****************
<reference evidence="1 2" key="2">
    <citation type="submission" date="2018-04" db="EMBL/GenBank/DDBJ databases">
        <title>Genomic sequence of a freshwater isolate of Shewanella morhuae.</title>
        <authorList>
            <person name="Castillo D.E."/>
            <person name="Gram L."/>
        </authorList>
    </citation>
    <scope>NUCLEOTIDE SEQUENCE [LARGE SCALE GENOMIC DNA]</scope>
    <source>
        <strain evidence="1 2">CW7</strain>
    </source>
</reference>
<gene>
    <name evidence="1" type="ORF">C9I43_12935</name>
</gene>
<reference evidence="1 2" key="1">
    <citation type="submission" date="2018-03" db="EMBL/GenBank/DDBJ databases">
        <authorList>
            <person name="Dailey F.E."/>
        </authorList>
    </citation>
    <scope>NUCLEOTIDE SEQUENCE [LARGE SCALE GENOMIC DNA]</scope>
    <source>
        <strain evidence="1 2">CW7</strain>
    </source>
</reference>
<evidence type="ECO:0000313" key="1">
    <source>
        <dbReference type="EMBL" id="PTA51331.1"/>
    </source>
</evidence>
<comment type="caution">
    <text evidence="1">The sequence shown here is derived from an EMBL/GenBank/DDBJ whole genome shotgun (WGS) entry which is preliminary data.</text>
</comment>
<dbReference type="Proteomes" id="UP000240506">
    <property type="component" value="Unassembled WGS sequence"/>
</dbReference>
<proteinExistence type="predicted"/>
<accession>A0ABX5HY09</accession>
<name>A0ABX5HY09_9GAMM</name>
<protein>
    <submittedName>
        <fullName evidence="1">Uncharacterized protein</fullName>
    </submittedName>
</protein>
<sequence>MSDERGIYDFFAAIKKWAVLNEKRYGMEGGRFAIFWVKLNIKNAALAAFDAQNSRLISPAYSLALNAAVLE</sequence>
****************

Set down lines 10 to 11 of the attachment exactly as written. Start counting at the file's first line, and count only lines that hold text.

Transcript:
    <source>
        <strain evidence="1 2">CW7</strain>